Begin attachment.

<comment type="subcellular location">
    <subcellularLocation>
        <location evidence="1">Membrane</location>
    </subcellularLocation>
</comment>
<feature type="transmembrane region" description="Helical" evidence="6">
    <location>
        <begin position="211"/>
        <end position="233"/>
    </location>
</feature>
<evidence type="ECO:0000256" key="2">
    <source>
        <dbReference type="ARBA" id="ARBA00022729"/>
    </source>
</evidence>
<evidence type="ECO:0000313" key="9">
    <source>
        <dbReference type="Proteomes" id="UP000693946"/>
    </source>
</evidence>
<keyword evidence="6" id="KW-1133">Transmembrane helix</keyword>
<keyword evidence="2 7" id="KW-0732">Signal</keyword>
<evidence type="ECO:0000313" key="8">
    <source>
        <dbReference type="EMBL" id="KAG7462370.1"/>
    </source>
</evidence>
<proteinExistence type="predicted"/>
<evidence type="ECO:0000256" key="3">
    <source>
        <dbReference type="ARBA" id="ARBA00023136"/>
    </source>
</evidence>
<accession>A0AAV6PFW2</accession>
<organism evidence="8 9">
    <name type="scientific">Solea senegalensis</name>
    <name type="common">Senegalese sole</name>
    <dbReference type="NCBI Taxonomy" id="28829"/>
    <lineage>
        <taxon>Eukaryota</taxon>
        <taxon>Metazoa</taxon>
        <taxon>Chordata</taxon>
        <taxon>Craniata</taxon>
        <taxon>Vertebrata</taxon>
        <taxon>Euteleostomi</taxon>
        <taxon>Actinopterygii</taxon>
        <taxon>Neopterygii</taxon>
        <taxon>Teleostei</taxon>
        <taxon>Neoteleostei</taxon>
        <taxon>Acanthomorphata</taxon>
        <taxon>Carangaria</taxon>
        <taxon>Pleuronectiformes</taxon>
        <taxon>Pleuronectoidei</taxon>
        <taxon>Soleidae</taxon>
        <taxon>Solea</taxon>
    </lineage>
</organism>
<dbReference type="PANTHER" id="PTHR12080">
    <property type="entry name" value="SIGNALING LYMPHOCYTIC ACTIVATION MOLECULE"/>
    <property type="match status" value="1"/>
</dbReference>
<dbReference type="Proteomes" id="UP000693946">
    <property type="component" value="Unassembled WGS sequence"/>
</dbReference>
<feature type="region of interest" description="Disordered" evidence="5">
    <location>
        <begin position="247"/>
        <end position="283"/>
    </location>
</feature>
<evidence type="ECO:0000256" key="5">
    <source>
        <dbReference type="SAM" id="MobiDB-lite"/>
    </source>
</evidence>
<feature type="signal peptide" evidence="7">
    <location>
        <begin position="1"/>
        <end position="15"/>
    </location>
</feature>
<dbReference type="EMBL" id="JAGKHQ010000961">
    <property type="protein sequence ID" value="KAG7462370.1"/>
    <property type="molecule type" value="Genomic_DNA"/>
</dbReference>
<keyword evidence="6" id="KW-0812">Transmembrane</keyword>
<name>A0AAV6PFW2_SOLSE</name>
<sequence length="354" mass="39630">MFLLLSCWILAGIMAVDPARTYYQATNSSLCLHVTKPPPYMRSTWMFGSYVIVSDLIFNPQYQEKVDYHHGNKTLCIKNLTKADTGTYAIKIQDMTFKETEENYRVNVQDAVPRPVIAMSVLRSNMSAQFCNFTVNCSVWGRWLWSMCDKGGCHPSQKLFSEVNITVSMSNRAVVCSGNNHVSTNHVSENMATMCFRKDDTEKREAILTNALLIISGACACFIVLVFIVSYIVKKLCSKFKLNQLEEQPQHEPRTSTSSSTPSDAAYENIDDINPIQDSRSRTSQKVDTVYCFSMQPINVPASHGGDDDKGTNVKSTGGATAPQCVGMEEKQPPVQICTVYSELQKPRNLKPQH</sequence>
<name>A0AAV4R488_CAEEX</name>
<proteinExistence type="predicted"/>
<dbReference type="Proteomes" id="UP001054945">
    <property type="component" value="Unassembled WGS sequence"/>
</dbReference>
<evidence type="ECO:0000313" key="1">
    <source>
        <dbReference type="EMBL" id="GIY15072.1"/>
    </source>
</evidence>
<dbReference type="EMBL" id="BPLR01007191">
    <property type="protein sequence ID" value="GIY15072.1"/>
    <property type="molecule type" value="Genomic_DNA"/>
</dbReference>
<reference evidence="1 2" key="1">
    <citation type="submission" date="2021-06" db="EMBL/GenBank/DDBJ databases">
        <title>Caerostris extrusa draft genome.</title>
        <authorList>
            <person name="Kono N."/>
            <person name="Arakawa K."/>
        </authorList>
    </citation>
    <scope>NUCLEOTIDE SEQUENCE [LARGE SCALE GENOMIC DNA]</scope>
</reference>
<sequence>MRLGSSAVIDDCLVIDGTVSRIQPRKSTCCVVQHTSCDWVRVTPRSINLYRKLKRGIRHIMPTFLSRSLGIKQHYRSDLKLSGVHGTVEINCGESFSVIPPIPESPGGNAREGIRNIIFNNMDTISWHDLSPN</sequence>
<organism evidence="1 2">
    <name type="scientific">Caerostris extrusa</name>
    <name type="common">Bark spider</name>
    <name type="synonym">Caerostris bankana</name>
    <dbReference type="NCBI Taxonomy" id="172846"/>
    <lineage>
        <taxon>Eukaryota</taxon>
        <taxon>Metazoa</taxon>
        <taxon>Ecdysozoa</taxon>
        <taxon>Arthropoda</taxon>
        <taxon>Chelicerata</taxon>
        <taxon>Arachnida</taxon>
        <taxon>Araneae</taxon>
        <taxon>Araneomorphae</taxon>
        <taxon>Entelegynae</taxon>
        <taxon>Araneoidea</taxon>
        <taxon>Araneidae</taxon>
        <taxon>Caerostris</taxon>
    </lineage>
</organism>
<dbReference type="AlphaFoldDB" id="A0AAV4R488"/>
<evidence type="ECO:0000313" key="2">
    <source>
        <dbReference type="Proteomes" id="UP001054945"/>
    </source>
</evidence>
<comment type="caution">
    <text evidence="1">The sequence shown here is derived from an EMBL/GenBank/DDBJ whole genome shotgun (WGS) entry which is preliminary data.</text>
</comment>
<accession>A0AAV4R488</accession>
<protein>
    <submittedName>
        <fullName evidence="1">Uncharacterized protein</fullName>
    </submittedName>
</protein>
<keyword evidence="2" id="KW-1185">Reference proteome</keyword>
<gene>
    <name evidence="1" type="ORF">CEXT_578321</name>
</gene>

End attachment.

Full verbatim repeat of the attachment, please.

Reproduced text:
<comment type="subcellular location">
    <subcellularLocation>
        <location evidence="1">Membrane</location>
    </subcellularLocation>
</comment>
<feature type="transmembrane region" description="Helical" evidence="6">
    <location>
        <begin position="211"/>
        <end position="233"/>
    </location>
</feature>
<evidence type="ECO:0000256" key="2">
    <source>
        <dbReference type="ARBA" id="ARBA00022729"/>
    </source>
</evidence>
<evidence type="ECO:0000313" key="9">
    <source>
        <dbReference type="Proteomes" id="UP000693946"/>
    </source>
</evidence>
<keyword evidence="6" id="KW-1133">Transmembrane helix</keyword>
<keyword evidence="2 7" id="KW-0732">Signal</keyword>
<evidence type="ECO:0000313" key="8">
    <source>
        <dbReference type="EMBL" id="KAG7462370.1"/>
    </source>
</evidence>
<proteinExistence type="predicted"/>
<evidence type="ECO:0000256" key="3">
    <source>
        <dbReference type="ARBA" id="ARBA00023136"/>
    </source>
</evidence>
<accession>A0AAV6PFW2</accession>
<organism evidence="8 9">
    <name type="scientific">Solea senegalensis</name>
    <name type="common">Senegalese sole</name>
    <dbReference type="NCBI Taxonomy" id="28829"/>
    <lineage>
        <taxon>Eukaryota</taxon>
        <taxon>Metazoa</taxon>
        <taxon>Chordata</taxon>
        <taxon>Craniata</taxon>
        <taxon>Vertebrata</taxon>
        <taxon>Euteleostomi</taxon>
        <taxon>Actinopterygii</taxon>
        <taxon>Neopterygii</taxon>
        <taxon>Teleostei</taxon>
        <taxon>Neoteleostei</taxon>
        <taxon>Acanthomorphata</taxon>
        <taxon>Carangaria</taxon>
        <taxon>Pleuronectiformes</taxon>
        <taxon>Pleuronectoidei</taxon>
        <taxon>Soleidae</taxon>
        <taxon>Solea</taxon>
    </lineage>
</organism>
<dbReference type="PANTHER" id="PTHR12080">
    <property type="entry name" value="SIGNALING LYMPHOCYTIC ACTIVATION MOLECULE"/>
    <property type="match status" value="1"/>
</dbReference>
<dbReference type="Proteomes" id="UP000693946">
    <property type="component" value="Unassembled WGS sequence"/>
</dbReference>
<feature type="region of interest" description="Disordered" evidence="5">
    <location>
        <begin position="247"/>
        <end position="283"/>
    </location>
</feature>
<evidence type="ECO:0000256" key="5">
    <source>
        <dbReference type="SAM" id="MobiDB-lite"/>
    </source>
</evidence>
<feature type="signal peptide" evidence="7">
    <location>
        <begin position="1"/>
        <end position="15"/>
    </location>
</feature>
<dbReference type="EMBL" id="JAGKHQ010000961">
    <property type="protein sequence ID" value="KAG7462370.1"/>
    <property type="molecule type" value="Genomic_DNA"/>
</dbReference>
<keyword evidence="6" id="KW-0812">Transmembrane</keyword>
<name>A0AAV6PFW2_SOLSE</name>
<sequence length="354" mass="39630">MFLLLSCWILAGIMAVDPARTYYQATNSSLCLHVTKPPPYMRSTWMFGSYVIVSDLIFNPQYQEKVDYHHGNKTLCIKNLTKADTGTYAIKIQDMTFKETEENYRVNVQDAVPRPVIAMSVLRSNMSAQFCNFTVNCSVWGRWLWSMCDKGGCHPSQKLFSEVNITVSMSNRAVVCSGNNHVSTNHVSENMATMCFRKDDTEKREAILTNALLIISGACACFIVLVFIVSYIVKKLCSKFKLNQLEEQPQHEPRTSTSSSTPSDAAYENIDDINPIQDSRSRTSQKVDTVYCFSMQPINVPASHGGDDDKGTNVKSTGGATAPQCVGMEEKQPPVQICTVYSELQKPRNLKPQH</sequence>
<name>A0AAV4R488_CAEEX</name>
<proteinExistence type="predicted"/>
<dbReference type="Proteomes" id="UP001054945">
    <property type="component" value="Unassembled WGS sequence"/>
</dbReference>
<evidence type="ECO:0000313" key="1">
    <source>
        <dbReference type="EMBL" id="GIY15072.1"/>
    </source>
</evidence>
<dbReference type="EMBL" id="BPLR01007191">
    <property type="protein sequence ID" value="GIY15072.1"/>
    <property type="molecule type" value="Genomic_DNA"/>
</dbReference>
<reference evidence="1 2" key="1">
    <citation type="submission" date="2021-06" db="EMBL/GenBank/DDBJ databases">
        <title>Caerostris extrusa draft genome.</title>
        <authorList>
            <person name="Kono N."/>
            <person name="Arakawa K."/>
        </authorList>
    </citation>
    <scope>NUCLEOTIDE SEQUENCE [LARGE SCALE GENOMIC DNA]</scope>
</reference>
<sequence>MRLGSSAVIDDCLVIDGTVSRIQPRKSTCCVVQHTSCDWVRVTPRSINLYRKLKRGIRHIMPTFLSRSLGIKQHYRSDLKLSGVHGTVEINCGESFSVIPPIPESPGGNAREGIRNIIFNNMDTISWHDLSPN</sequence>
<organism evidence="1 2">
    <name type="scientific">Caerostris extrusa</name>
    <name type="common">Bark spider</name>
    <name type="synonym">Caerostris bankana</name>
    <dbReference type="NCBI Taxonomy" id="172846"/>
    <lineage>
        <taxon>Eukaryota</taxon>
        <taxon>Metazoa</taxon>
        <taxon>Ecdysozoa</taxon>
        <taxon>Arthropoda</taxon>
        <taxon>Chelicerata</taxon>
        <taxon>Arachnida</taxon>
        <taxon>Araneae</taxon>
        <taxon>Araneomorphae</taxon>
        <taxon>Entelegynae</taxon>
        <taxon>Araneoidea</taxon>
        <taxon>Araneidae</taxon>
        <taxon>Caerostris</taxon>
    </lineage>
</organism>
<dbReference type="AlphaFoldDB" id="A0AAV4R488"/>
<evidence type="ECO:0000313" key="2">
    <source>
        <dbReference type="Proteomes" id="UP001054945"/>
    </source>
</evidence>
<comment type="caution">
    <text evidence="1">The sequence shown here is derived from an EMBL/GenBank/DDBJ whole genome shotgun (WGS) entry which is preliminary data.</text>
</comment>
<accession>A0AAV4R488</accession>
<protein>
    <submittedName>
        <fullName evidence="1">Uncharacterized protein</fullName>
    </submittedName>
</protein>
<keyword evidence="2" id="KW-1185">Reference proteome</keyword>
<gene>
    <name evidence="1" type="ORF">CEXT_578321</name>
</gene>